Since we went White River Rafting in Nepal (and Mike went again in Costa Rica) we knew it was an activity we both enjoyed the thrill of. We had originally been booked on a river nearer to Rotorua which was now closed due to flooding but were instead being taken to the Rangitaiki with grade 5 rapids. Rapid grading goes from 1-6 with 6 being off limits so 5 is the toughest you can do. Previously we had only done 3/4 so this was going to be quite extreme!
We had a nice lay in and got into Rotorua town centre where we where being picked up. We parked in a car park opposite and put in money for 5 hours. The machine however only expected for 3 hours. So we put two tickets in the car with a note and hoped for the best!
A mini bus pulling a raft turned up and us and 2 others got in, two more where already in the van. We had an hour drive to the river where on the way we were briefed and given safety talks and what to do if you fall out! One of the guides would be in a kayak for safety in case anyone did.
We pulled in at a little holiday park and suited up into our wet suites and boots. Then we hoped back into the van and drove another 20 minutes through the woods to the river. At one point we hit a massive rock or something, but the van kept going so we didn’t worry. We arrived at little clearing with the river Raytiki going round a bend. We got our life jackets, helmets and paddles while the guides pumped up the raft. Our guide gave us some quick instructions and we were off.
Our raft consisted of 5 people and the guide, with the other guide kayaking. The river started calm and we got to practice what we had just been taught. Paddle forward; paddle back; hold on and get down. Simple.
We had been told the toughest rapids (level 5) were at the beginning. And they sure weren’t lying! We could hear them coming from quite far off. Our guide began yelling instructions and we obeyed. Freezing cold water crashed into and over us as we rocked about in the rapids. Paddle forward, left side only… right side back, get down! We all jumped into the middle and held on. It felt for about 10 seconds that we were underwater as there was that much water going over us. No sooner had they started than they were finished, 2 sets of level 5s and no one and fallen out! We raised our paddles and clashed them together to celebrate.
The next set of rapids came around the corner. Suddenly our guide was bucked and thrown from the raft! He looked as shocked if not more than the rest of us, as we all looked at each other thinking what do we do now? However he was quickly back in the boat, colder and wetter but safe. After a lot of laughter we continued.
Over the course of the river we got stuck twice on rocks in the midst of rapids. First time we really couldn’t budge so we all went to the front end while the guide heaved and shook us free. The second time we wedged and it felt like a waterfalls worth of water descended over Mike and I. We scrambled up the boat which set us free.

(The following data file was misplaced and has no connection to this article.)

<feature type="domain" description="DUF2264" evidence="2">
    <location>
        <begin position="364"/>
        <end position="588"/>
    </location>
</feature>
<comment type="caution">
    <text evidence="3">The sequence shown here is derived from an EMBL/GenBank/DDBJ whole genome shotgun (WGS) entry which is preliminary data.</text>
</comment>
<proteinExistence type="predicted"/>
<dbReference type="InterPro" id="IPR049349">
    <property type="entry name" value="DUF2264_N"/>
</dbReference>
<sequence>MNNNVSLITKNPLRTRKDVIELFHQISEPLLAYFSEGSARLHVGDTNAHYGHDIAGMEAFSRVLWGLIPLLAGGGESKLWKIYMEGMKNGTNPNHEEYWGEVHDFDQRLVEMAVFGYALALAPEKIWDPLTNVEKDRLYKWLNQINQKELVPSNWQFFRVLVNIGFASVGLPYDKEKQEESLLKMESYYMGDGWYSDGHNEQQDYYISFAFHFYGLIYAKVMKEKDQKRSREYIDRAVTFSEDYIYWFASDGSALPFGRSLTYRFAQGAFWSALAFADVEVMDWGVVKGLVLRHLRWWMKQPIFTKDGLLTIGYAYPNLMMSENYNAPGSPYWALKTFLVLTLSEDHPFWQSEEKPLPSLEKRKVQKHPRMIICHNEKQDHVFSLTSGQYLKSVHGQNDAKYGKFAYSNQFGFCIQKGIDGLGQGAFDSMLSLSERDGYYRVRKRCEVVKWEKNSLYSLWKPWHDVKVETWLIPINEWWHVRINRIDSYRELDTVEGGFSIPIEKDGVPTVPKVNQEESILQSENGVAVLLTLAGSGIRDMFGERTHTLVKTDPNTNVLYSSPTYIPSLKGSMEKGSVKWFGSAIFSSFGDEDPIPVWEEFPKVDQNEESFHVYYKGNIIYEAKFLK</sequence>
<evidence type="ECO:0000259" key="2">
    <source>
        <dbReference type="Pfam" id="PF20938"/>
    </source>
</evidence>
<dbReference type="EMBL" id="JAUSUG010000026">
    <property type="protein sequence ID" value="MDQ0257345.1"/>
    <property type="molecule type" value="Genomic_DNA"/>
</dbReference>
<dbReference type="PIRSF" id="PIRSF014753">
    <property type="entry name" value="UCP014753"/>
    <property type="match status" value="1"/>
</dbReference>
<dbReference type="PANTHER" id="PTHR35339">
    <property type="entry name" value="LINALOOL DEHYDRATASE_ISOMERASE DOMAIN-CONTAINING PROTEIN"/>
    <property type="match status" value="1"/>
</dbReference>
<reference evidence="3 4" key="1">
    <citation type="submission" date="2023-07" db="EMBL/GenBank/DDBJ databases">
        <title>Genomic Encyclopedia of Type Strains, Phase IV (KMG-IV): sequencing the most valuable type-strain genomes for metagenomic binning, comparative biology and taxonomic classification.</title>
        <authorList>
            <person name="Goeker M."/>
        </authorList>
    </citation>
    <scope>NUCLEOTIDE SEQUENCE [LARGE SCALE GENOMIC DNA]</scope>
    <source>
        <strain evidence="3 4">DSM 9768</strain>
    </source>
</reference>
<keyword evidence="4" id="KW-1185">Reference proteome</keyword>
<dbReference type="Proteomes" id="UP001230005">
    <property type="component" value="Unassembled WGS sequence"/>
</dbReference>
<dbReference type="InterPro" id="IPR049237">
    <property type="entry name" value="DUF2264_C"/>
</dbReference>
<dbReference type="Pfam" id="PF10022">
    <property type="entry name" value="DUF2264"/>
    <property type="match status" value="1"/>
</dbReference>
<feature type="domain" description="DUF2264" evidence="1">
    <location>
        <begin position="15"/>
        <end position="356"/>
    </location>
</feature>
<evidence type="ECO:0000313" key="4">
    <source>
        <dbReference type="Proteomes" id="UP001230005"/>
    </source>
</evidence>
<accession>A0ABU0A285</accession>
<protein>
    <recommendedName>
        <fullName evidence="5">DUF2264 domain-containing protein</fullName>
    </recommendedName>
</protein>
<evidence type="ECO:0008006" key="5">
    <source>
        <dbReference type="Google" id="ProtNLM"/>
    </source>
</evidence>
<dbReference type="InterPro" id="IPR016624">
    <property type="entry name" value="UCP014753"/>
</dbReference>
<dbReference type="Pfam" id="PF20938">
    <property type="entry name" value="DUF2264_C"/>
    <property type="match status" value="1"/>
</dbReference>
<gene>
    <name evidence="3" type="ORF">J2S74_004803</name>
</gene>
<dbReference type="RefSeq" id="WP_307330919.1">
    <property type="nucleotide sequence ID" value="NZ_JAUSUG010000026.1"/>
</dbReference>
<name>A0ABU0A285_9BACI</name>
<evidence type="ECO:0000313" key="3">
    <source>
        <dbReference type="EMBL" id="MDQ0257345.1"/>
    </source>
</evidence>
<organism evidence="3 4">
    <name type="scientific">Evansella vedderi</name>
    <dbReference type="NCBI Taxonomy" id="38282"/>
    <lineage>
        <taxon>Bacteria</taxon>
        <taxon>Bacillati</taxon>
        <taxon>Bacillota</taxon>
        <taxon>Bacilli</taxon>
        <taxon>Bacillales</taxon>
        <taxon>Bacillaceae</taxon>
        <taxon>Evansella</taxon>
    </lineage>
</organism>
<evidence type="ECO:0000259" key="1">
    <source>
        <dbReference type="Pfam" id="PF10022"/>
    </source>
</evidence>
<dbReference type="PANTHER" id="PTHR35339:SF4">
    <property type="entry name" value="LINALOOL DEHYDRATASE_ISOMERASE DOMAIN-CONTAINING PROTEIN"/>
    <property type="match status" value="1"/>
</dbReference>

In the middle of trip it was quite calm and peaceful and we able to chat and even have a biscuit. Our guide also got us all to one end and we raised the raft up vertically!! Although it felt like we were about to sink with all our weight at one end!
The last section of the river contained mainly level 3/4 rapids. Lots of twists and turns and still remarkably no one fell out.
Before long it was all over and we came round the corner. It was a shame we didn’t have a GoPro or anything as we have no pictures from the rafting it’s self. Our van was waiting but one problem being it had broken down. The large rock we hit earlier and broken the sump pump and it was leaking oil. So we had about an hour having lunch at the side of the river as we got changed into our dry clothes minus a shower!
A replacement van picked us up and took us back to the small holiday camp. Here we waited for another van from the company to pick us up and tow the broken van back home. While we waiting our guide got some beers and we sat in the sun. All the time looking at the clock as our parking tickets were now well out of time.
Eventually we were picked up and got back to town. In all the rush our travel companion ‘Knitted Yoda’ got left on the bus. Not that we knew it at this point. The camper van, some how, had no ticket. A bit of luck!! But interestingly the car opposite did so our note must have done the trick.
We got in the van and made for Wai-o-tapo a famous geothermal pool with pretty red and green colours. Annoyingly we had passed it on our way back rafting. The time delay meant when we got there it had just closed. Even more frustratingly signs said no drones, but we found a quiet spot and sent it high enough no one would notice. It looked spectacular from the drone and was a shame we didn’t get to go in the park, although we saved $30+ dollars each!
We drove for the rest of the evening to Tongariro national park to complete the Alpine Crossing in the morning. More spectacular scenery passed as we drove and the sun set. We missed our target of getting there before nightfall. Eventually we arrived around 7:30pm in the pitch black to an empty car park in the middle of nowhere. The stars were the brightest we had ever seen and the Milky Way was vividly clear but it was extremely cold. We attempted to cook some beans on toast in the dark but failed and ended up eating them cold. We wrapped up in our duvet and spent a very cold night waiting for dawn.